A thousand miles is a long trip.
It's even longer when you're on a bike and in the harsh elements of Alaska.
Jill Martindale of Grand Rapids was one of just three racers to finish the Iditaord Trail Invitational (ITI) 1000 that ended last week in Nome.
“It was kind of overwhelming at times," Jill said. "I just kind of took it day-by-day and challenge-by-challenge and did the best that I could and was able to find myself in Nome."
Jill crossed the finish line at the same time as the only two other competitors to finish.
The other 21 dropped out because the conditions were so tough, it even looked like no one was going to be able finish.
“On one hand we were kind of relieved, it was so hard. I guess if they say that we have to pull from the course we will," Jill said. "And then on the other hand were like we've endured so much like we want to keep going.”
It wasn't just the elements the racers battled, COVID-19 also became a factor.
“With the villages closing down to outsiders, we just didn't know if it would be possible to get our food," Jill said. "So we were worried that we were gonna have to pull, but luckily we had some really good people inside of the villages, kind of stick their necks out for us. And we were able to get our drop boxes and our food.”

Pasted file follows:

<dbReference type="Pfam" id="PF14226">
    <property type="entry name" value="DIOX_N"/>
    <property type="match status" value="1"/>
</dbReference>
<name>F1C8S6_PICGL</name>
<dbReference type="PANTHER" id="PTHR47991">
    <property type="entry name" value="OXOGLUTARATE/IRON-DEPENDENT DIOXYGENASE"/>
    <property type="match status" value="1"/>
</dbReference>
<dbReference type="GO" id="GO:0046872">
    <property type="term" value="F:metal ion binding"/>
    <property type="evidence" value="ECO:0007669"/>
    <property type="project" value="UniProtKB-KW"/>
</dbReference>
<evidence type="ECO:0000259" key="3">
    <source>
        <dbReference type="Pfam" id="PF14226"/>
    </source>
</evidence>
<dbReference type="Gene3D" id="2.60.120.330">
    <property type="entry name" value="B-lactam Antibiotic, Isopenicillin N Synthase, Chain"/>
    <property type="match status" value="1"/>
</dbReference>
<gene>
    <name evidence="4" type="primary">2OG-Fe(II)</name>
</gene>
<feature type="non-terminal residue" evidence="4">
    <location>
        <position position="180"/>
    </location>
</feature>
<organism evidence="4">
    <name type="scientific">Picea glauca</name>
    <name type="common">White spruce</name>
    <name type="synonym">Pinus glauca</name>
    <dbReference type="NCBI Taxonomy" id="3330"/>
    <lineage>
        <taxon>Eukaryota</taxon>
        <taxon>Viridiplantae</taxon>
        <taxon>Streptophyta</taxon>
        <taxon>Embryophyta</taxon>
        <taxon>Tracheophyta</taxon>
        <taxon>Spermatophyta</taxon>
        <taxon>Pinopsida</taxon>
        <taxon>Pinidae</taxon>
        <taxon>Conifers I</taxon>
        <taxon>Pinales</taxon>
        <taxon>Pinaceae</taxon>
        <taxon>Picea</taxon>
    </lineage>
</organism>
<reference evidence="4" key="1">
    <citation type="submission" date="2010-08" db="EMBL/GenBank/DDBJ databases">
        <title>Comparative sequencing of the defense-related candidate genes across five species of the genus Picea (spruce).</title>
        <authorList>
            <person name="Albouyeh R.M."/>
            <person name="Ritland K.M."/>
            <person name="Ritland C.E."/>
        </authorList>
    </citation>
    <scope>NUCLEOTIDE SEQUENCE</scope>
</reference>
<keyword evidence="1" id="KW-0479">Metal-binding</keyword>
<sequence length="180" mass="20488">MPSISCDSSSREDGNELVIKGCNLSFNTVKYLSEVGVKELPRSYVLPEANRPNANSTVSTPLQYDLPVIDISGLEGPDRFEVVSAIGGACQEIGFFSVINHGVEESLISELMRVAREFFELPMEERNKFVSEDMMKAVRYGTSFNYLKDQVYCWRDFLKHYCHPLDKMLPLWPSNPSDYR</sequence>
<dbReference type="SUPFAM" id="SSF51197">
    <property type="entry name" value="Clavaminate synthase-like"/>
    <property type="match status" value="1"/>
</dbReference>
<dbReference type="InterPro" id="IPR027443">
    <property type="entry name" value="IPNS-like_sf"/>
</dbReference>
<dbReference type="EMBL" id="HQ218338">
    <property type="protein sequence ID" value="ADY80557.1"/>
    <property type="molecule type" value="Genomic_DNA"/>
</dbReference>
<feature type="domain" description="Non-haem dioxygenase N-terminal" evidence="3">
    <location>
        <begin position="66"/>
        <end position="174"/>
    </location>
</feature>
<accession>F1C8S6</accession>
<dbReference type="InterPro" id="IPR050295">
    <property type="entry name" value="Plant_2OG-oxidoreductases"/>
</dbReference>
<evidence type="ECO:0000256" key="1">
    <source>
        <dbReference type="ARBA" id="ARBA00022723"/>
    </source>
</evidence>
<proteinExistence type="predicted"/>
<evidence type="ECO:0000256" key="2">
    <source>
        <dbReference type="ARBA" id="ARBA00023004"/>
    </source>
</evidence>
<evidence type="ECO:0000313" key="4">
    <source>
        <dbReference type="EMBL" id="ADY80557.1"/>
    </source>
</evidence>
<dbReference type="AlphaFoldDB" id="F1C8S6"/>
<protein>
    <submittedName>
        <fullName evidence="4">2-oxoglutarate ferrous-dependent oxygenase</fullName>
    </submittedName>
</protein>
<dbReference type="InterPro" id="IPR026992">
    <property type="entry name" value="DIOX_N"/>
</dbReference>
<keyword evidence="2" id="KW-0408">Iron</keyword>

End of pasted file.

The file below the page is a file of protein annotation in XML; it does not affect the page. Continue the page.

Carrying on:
Jill and the other finishers, Petr Ineman and Casey Fagerquist, worked together to get through the final few stages and finished in the first three-way tie in race history.
“I think it shows that teamwork is the way to kind of get through it," Jill added. "You could get out there and you can be solo and you can push hard and you can just have all those experiences for yourself but working together and kind of banding together is probably the way to both have more fun, and then be able to have people to share that experience with."
The new entries into the record book did not stop there.
Jill became the first female to ever win the ITI 1000.
“I think that there's not a lot of women in the sport," Jill said. "I think that my kind of bubbling personality and how I just kind of have fun with the trail even though it's hard. I hope that I kind of inspire more women to get out there.”
Jill says she looks forward to bike races again at some point in the future and hopes to one day return to Alaska to race again.